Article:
The Vietnam War

In this May 1966 file photo, a U.S. Air Force C-123 flies low along a South Vietnamese highway spraying defoliants on dense jungle growth beside the road to eliminate ambush sites for the Viet Cong during the Vietnam War.
Department of Defense, File / AP Photo

Fifty years after the Vietnam War, some veterans are still dealing with health effects caused by Agent Orange. A law clinic at Penn State is working to get veterans the help they need.

John Gority, from Duncansville, remembers getting up close and personal with the herbicide “Agent Orange” when he was in Vietnam.

“All the vegetation was kind of like wilted and slimy and I’m touching it and smelling it and I’m like, what is this stuff?” Gority said. “I didn’t know anything about Agent Orange or spraying to kill vegetation or anything like that.”

Paul Johnson and Stanley Snyder.
Min Xian / WPSU

As a part of WPSU’s radio, TV and web project “The Vietnam War: Telling the Pennsylvania Story,” we’re bringing you oral history interviews with Vietnam veterans.

Paul Johnson and Stanley Snyder – who live in Altoona and have been friends since 7th grade – talked about serving in the Navy during the Vietnam War.  

Eli Duck and Michael Dunlap.
Emily Reddy / WPSU

As a part of WPSU’s radio, TV and web project “The Vietnam War: Telling the Pennsylvania Story,” we’re bringing you oral history interviews with Vietnam veterans.

Michael Dunlap talked with his friend Eli Duck. Both fought in the Vietnam War.  

Janet and Dick Fravel.
Emily Reddy / WPSU

As a part of WPSU’s radio, TV and web project “The Vietnam War: Telling the Pennsylvania Story,” we’re bringing you oral history interviews with Vietnam veterans.

Janet Fravel talked with her husband Dick Fravel about how the Vietnam war affected him.

Craig Yarnell.
Emily Reddy / WPSU

As a part of WPSU’s radio, TV and web project “The Vietnam War: Telling the Pennsylvania Story,” we’re bringing you oral history interviews with Vietnam veterans.

Craig Yarnell talked about being drafted into the infantry in the Vietnam War in 1968.

The Traveling Wall in State College
Min Xian / WPSU

Many Vietnam veterans have only seen their service recognized in recent years. But a traveling version of the Vietnam Memorial Wall in State College gave them a chance to share their stories and heal.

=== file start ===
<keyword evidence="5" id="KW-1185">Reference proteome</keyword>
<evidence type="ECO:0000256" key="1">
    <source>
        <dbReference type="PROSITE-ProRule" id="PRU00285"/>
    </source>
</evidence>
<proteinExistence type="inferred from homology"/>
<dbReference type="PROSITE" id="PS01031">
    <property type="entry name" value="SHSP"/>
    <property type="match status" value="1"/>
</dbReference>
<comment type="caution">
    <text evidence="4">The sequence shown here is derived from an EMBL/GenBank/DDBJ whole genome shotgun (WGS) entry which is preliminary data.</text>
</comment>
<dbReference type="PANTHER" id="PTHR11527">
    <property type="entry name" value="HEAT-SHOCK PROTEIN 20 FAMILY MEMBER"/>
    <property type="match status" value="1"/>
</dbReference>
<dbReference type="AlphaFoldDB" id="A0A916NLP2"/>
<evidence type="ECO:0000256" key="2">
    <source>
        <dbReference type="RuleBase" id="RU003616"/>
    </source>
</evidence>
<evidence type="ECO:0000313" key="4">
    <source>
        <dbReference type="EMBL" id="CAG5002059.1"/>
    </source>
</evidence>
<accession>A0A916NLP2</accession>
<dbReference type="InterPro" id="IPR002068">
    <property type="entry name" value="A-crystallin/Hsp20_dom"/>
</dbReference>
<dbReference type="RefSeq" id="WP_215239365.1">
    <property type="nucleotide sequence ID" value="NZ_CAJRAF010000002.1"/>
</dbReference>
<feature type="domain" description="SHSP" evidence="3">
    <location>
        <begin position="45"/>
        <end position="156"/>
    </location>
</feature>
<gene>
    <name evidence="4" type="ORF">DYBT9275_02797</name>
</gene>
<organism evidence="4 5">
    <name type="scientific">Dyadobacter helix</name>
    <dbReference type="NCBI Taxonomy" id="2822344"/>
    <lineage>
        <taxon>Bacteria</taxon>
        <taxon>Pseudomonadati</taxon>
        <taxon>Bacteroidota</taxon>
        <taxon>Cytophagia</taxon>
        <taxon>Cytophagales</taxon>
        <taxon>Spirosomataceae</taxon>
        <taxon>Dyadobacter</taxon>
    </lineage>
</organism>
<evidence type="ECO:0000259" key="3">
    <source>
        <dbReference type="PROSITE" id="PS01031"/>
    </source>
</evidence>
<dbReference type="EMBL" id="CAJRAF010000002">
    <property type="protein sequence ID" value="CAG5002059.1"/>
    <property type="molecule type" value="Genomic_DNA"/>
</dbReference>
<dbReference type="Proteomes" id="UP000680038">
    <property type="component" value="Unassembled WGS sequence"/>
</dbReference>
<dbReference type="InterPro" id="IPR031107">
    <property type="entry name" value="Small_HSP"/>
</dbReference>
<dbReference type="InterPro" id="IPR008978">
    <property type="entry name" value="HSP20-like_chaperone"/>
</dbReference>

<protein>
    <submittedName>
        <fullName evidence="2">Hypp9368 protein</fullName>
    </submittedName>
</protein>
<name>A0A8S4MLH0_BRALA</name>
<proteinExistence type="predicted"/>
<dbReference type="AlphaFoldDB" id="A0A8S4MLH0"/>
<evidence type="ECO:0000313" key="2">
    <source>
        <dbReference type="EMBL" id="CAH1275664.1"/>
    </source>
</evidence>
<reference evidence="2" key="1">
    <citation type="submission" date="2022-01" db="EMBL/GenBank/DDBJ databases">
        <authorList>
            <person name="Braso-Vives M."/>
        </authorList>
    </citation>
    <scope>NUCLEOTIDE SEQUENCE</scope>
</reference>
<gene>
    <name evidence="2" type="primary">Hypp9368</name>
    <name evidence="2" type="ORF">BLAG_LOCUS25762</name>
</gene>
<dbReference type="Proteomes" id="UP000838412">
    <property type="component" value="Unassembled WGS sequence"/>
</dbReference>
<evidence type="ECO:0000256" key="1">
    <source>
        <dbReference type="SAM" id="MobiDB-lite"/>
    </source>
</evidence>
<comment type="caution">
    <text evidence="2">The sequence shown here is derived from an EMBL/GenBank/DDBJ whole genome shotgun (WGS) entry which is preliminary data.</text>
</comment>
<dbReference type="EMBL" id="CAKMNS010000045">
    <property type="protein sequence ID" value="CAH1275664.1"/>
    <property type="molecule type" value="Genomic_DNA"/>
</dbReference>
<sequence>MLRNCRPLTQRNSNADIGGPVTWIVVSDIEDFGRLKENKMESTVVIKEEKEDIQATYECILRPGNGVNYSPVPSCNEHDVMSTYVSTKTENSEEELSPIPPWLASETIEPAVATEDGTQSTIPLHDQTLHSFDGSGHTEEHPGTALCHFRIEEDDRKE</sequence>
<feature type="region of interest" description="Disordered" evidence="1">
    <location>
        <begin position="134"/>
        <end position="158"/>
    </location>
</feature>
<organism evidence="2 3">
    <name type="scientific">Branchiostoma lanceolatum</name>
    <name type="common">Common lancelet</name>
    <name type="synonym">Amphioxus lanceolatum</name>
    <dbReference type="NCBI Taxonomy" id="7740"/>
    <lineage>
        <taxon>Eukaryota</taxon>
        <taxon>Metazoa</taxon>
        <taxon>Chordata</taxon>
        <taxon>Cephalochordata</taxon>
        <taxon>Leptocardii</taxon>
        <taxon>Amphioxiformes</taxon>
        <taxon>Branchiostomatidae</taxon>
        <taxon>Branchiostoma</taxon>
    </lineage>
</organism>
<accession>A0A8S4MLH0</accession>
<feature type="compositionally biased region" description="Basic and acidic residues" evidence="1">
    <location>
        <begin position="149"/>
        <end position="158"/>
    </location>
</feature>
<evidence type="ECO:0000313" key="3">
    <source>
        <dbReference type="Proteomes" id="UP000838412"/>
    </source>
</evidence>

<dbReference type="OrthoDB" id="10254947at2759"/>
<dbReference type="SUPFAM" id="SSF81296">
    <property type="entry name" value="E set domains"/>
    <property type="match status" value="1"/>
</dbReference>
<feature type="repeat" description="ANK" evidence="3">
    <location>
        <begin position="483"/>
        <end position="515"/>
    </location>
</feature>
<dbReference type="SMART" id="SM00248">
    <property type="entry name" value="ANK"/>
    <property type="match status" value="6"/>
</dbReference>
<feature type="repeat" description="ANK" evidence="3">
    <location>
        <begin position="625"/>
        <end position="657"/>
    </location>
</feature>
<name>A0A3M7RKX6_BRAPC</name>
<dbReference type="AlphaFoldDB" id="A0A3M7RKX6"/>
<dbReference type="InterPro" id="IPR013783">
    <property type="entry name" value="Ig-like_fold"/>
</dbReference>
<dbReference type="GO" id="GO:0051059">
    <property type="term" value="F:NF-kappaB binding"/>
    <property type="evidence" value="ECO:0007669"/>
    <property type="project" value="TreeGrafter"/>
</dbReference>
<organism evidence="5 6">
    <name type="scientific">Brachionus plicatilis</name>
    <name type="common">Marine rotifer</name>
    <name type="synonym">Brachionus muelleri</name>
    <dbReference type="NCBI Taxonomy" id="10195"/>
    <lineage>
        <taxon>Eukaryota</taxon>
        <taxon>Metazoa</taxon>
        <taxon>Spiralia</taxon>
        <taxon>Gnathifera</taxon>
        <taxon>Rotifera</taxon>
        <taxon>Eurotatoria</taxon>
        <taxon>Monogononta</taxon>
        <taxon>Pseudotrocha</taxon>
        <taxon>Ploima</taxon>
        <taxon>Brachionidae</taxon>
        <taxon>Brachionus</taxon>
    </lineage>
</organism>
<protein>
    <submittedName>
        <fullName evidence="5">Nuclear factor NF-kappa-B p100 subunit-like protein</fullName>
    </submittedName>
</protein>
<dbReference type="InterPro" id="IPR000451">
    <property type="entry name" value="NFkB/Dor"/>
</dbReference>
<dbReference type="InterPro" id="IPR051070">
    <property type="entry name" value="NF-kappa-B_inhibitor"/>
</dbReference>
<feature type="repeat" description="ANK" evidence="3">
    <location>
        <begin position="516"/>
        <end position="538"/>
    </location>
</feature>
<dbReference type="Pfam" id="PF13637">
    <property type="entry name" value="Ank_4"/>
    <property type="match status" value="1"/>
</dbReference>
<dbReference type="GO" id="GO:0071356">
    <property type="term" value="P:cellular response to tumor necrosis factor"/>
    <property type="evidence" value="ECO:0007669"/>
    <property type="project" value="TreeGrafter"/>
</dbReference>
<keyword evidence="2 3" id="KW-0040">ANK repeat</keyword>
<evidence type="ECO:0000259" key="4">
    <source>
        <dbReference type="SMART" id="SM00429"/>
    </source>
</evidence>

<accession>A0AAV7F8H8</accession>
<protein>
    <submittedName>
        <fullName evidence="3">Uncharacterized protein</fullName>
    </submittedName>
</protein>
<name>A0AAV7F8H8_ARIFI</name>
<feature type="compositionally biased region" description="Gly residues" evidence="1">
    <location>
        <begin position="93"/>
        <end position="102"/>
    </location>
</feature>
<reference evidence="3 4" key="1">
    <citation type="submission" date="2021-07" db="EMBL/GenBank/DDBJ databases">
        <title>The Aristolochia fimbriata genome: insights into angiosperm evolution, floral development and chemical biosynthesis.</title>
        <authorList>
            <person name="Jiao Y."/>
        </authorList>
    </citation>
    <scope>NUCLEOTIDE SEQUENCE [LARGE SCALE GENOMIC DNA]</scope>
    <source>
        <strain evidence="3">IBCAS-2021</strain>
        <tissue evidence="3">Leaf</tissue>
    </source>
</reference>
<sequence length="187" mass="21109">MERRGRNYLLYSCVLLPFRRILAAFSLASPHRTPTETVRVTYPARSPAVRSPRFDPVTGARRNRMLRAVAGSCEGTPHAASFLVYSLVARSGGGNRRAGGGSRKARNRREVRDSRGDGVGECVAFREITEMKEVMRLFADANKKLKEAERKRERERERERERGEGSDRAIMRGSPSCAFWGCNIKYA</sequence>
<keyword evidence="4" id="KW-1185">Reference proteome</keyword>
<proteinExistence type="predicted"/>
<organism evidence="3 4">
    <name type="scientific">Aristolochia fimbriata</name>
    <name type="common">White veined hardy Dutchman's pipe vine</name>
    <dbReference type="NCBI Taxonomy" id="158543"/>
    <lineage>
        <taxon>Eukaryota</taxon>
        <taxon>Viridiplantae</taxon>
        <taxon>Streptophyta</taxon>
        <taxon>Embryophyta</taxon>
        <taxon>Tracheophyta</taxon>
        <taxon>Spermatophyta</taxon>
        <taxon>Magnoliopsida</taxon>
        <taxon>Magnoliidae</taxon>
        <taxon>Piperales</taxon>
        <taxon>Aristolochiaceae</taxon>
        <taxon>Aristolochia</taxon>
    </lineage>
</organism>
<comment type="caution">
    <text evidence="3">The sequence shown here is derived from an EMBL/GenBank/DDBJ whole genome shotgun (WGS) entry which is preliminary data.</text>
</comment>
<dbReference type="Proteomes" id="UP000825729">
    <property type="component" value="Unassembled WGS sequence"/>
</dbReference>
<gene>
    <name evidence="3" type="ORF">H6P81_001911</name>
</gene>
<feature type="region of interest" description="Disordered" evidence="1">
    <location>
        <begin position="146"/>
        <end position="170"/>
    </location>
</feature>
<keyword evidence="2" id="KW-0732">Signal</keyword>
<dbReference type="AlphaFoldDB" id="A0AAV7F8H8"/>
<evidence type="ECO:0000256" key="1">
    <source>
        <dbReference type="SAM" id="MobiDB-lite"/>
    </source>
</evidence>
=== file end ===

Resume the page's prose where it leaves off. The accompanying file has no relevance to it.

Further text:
The names of more than 58,000 soldiers who died in the Vietnam War are listed and honored on the Traveling Wall.

Rex Johnson is an active duty national guard member from Milesburg. He rode among the Motorcycle Honor Escort last Wednesday, delivering the Traveling Wall from Bellefonte to Innovation Park.

The Traveling Wall in State College
MIN XIAN / WPSU

Over a hundred people attended the opening ceremony for the Traveling Vietnam Memorial Wall at Innovation Park on Thursday. 

Ryan McCombie shared the story of returning to the U.S. from Vietnam, saying that the first thing everyone did was to change into civilian clothing. A retired U.S. Navy Captain who served for 26 years and a Vietnam veteran, he said the country did not welcome the men in uniforms when they returned.

“Today, we welcome home again, all of our veterans,” McCombie said. A standing ovation followed.

Min Xian

For Jim Krape, from Lock Haven, visiting the Vietnam Veterans Memorial Wall, was about healing.

Krape served in the U.S. Marine Corps including in Vietnam in 1965 and 1966. On Wednesday, he was the road captain for the Traveling Wall.

“For years, I had a lot flashbacks and so forth, but once I got my hand on the wall, that seemed to go away. It’s a healing process, that we know that our guys are here and they’re safe. We are going to watch over them.”

Bruce Heim and his granddaughter Susan Patterson.
Emily Reddy / WPSU

As a part of WPSU’s radio, TV and web project “The Vietnam War: Telling the Pennsylvania Story,” we’re bringing you oral history interviews with Vietnam veterans.

Susan Patterson talked with her grandfather Bruce Heim about a convoy operation he led during the Vietnam War and what it was like to leave for the war.